Dandelion greens (Taraxacum officinale) are an excellent source of calcium,
magnesium, potassium, iron and other important trace minerals.

Getting back to milk, the dairy is the best source of calcium myth is being questioned as well. For instance, apparently bone fractures are more common in countries that have the highest dairy consumption! The authors point out that significant levels of calcium can also be obtained from leafy greens, nuts and seeds. Many herbs are a good source of calcium as well as other minerals that are necessary for the proper assimilation and utilization of calcium. These include the leaves of dandelion (Taraxacum officinale), chicory (Cichorium intybus) and nettle (Urtica dioica). Although I usually prefer to use herbs in the form of fresh plant tinctures for medicinal purposes, when they are being used for their nutritive properties it is best to take them as a tea because the amount of actual herb per unit dose is much higher to make a cup of tea than what is necessary for a dose of tincture. Most nutrients need to be consumed in much larger quantities than other more pharmacological constituents of herbs. Of course, you'll get even more minerals and other nutrients if you eat them! Many green leafy herbs are both edible and very nutritious.

Although calcium is a very important nutrient, the whole issue of how much we need is now being questioned as well. Some recent research has demonstrated that too much calcium is associated with negative health consequences, especially cardiovascular disease. For instance, check these out:

I included both of them because although one of the studies only found this association in men, but not women, the other one focused exclusively on women. It is interesting to note that there seems to be a stronger correlation when people take calcium supplements. It would have been interesting to see what they would have found had they taken into account the different forms of calcium that were supplemented.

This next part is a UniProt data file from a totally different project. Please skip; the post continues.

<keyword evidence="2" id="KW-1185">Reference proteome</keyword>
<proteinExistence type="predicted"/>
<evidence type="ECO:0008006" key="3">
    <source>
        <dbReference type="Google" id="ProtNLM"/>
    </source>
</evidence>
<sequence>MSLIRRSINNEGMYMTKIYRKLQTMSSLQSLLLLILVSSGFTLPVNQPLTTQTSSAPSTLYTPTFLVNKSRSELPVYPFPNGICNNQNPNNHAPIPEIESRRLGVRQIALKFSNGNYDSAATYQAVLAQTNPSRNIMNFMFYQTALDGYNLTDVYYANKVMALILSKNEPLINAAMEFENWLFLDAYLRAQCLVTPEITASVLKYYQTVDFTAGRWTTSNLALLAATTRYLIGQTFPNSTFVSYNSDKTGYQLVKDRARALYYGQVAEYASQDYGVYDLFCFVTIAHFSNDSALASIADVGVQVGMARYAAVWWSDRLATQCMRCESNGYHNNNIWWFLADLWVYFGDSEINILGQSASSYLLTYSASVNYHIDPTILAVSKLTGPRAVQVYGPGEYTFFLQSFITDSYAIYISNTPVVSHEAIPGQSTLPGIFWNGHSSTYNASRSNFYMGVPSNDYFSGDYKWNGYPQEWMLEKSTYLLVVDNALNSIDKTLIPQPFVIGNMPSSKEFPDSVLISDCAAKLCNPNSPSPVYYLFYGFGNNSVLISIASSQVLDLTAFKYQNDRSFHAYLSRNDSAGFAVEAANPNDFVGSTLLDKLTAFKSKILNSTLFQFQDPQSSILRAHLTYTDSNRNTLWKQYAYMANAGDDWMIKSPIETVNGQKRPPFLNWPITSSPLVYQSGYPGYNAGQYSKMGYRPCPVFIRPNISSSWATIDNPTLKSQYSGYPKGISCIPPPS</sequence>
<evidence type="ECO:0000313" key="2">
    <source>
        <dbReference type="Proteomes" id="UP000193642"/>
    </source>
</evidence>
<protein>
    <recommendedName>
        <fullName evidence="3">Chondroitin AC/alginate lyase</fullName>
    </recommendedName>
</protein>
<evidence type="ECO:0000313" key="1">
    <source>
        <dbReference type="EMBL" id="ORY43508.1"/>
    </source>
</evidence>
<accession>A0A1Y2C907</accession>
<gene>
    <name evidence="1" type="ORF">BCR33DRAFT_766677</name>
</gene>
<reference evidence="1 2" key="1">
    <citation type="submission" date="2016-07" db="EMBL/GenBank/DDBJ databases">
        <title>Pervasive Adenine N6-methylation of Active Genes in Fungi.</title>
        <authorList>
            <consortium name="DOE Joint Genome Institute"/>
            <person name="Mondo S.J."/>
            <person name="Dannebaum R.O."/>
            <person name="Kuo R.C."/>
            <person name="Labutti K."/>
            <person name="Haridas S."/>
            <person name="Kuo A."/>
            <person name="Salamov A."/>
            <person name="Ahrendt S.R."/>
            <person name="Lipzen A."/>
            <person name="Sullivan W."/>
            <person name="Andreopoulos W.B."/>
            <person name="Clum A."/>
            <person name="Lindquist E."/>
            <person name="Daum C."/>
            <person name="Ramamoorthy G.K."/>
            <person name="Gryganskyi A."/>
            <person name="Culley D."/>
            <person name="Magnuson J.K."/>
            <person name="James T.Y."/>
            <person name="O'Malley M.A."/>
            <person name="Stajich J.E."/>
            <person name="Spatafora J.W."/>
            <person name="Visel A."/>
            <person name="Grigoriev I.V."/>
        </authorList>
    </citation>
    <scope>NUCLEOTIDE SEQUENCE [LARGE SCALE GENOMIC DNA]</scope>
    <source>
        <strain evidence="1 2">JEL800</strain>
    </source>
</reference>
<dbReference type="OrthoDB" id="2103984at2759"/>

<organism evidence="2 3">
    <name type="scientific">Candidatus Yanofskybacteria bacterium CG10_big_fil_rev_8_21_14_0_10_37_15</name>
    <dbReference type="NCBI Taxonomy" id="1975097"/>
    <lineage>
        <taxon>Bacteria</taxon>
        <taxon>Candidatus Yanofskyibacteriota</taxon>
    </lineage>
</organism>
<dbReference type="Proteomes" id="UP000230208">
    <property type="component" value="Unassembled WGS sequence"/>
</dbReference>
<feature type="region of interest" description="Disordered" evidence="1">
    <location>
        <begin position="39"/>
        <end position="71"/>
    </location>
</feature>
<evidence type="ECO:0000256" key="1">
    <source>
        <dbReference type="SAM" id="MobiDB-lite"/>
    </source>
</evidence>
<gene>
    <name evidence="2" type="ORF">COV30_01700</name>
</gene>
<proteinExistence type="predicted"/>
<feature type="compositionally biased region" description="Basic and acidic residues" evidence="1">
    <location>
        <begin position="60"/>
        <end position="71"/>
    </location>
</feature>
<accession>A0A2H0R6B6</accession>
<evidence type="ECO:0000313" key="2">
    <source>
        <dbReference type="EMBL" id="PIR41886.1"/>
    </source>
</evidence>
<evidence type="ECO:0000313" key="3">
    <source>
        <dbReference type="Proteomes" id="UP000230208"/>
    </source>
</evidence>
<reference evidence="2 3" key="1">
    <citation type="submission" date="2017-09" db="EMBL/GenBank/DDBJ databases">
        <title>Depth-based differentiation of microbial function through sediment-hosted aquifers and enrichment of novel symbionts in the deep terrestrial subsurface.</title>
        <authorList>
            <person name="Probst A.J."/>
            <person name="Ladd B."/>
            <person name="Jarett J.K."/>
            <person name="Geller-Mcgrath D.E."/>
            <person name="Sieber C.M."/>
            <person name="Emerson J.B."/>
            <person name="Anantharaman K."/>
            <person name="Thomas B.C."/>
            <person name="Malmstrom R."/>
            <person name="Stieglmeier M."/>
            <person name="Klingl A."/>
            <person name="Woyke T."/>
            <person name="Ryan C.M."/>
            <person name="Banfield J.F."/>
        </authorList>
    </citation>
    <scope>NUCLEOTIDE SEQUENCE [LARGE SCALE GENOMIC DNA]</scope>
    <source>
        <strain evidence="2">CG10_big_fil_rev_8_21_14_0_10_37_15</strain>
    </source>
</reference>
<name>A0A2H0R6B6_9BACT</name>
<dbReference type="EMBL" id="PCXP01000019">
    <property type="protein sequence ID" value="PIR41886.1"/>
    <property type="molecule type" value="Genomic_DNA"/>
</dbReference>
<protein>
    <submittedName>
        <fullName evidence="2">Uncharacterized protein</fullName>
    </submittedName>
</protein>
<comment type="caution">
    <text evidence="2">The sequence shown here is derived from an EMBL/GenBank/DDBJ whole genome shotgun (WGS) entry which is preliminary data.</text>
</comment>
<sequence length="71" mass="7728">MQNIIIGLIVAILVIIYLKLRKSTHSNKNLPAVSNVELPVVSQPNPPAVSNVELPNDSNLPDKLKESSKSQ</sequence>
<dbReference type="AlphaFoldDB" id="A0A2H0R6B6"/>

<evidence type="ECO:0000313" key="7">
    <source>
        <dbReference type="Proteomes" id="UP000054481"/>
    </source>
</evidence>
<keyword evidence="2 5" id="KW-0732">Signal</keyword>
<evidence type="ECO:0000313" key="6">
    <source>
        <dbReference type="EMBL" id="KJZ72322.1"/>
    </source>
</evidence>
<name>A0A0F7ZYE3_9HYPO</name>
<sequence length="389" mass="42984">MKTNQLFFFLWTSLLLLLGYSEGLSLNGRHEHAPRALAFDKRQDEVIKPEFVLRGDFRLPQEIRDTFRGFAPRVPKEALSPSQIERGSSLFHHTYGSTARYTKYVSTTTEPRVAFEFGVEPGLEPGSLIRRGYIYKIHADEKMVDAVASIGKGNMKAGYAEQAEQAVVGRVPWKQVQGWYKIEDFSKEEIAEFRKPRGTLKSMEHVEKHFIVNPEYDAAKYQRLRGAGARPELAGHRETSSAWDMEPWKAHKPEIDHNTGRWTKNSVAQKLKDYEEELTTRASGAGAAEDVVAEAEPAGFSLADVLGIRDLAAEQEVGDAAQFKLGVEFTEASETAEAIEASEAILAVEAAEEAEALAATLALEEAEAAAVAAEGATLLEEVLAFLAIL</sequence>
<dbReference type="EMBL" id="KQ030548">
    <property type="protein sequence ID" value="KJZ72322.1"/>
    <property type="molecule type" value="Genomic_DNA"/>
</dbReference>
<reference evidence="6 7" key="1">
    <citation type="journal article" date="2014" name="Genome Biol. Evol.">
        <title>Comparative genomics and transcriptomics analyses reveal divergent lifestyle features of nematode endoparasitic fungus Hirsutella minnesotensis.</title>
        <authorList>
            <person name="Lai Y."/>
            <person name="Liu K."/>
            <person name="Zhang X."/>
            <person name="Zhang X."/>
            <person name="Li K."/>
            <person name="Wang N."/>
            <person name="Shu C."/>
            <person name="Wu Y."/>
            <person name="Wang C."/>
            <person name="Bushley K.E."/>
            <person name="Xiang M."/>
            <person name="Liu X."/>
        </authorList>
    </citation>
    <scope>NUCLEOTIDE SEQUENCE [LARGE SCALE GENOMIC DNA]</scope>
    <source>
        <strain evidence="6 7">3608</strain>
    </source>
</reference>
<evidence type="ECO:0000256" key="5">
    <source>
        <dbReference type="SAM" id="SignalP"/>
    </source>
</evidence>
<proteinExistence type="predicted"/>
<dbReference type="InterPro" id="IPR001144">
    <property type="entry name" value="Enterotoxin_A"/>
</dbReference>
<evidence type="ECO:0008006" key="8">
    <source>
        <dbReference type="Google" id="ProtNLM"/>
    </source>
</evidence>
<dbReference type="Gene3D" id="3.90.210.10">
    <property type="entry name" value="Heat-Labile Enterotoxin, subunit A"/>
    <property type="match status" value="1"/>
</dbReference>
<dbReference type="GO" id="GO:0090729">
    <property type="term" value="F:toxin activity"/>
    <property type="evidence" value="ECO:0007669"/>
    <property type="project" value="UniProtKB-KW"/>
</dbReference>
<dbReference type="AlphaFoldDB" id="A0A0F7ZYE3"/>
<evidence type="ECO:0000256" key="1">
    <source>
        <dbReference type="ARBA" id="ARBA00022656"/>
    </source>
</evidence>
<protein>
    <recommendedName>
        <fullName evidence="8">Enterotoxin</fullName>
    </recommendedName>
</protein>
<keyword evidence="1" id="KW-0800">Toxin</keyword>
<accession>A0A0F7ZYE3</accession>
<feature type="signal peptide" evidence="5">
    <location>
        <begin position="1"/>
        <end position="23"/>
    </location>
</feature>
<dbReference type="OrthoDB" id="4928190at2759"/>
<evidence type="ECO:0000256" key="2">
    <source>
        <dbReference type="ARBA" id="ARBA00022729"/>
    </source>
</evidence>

Our obsession with calcium is one of the factors behind the recommendation to consume more dairy products. However, we seem to be getting carried away with this. Calcium supplements are one of the most common supplements recommended by doctors.

When I see new clients, I am often shocked at how much calcium they have been told to supplement by doctors and even other natural health practitioners. I often see people taking 50-100% the recommended daily amount. This is absurd! It is true that our body does not absorb 100% of the calcium we consume, however, the efficiency of calcium absorption increases the more we need it. It is also true that calcium levels are only high in a small percentage of foods, nevertheless there is calcium in everything that we eat (except in some heavily processed junk foods and beverages). In addition, doctors in particular often recommend the worst calcium supplements. Firstly, they recommend forms that are poorly absorbed such as calcium carbonate, which is the most common form found in pharmaceutical brands. Secondly, they often recommend supplements that only contain calcium and possibly some vitamin D. The latter is necessary for proper calcium absorption. Most calcium supplements contain 200-400 IU of vitamin D. Recent research has demonstrated that many people are deficient in vitamin D, so these amounts are not enough for most people. In addition, our body has to maintain a very delicate balance between many minerals. If some minerals are taken in excess it disturbs this balance, both by the increased availability of the supplemented minerals, and because excessive intake of some minerals will actually deplete our body of others. As a result, calcium should not be taken on its own. Ideally, at the very least it should be taken with vitamin D, magnesium, zinc and copper, but preferably with manganese, silicon and possibly a few other trace minerals as well. Usually the best way to take calcium is as part of a good multi mineral complex.

Here I am hugging a dolomite (dolostone) boulder. Dolomite is one of the sources of calcium carbonate.
I don't know about you, but I don't absorb rocks very well. However, I do enjoy hanging out with them!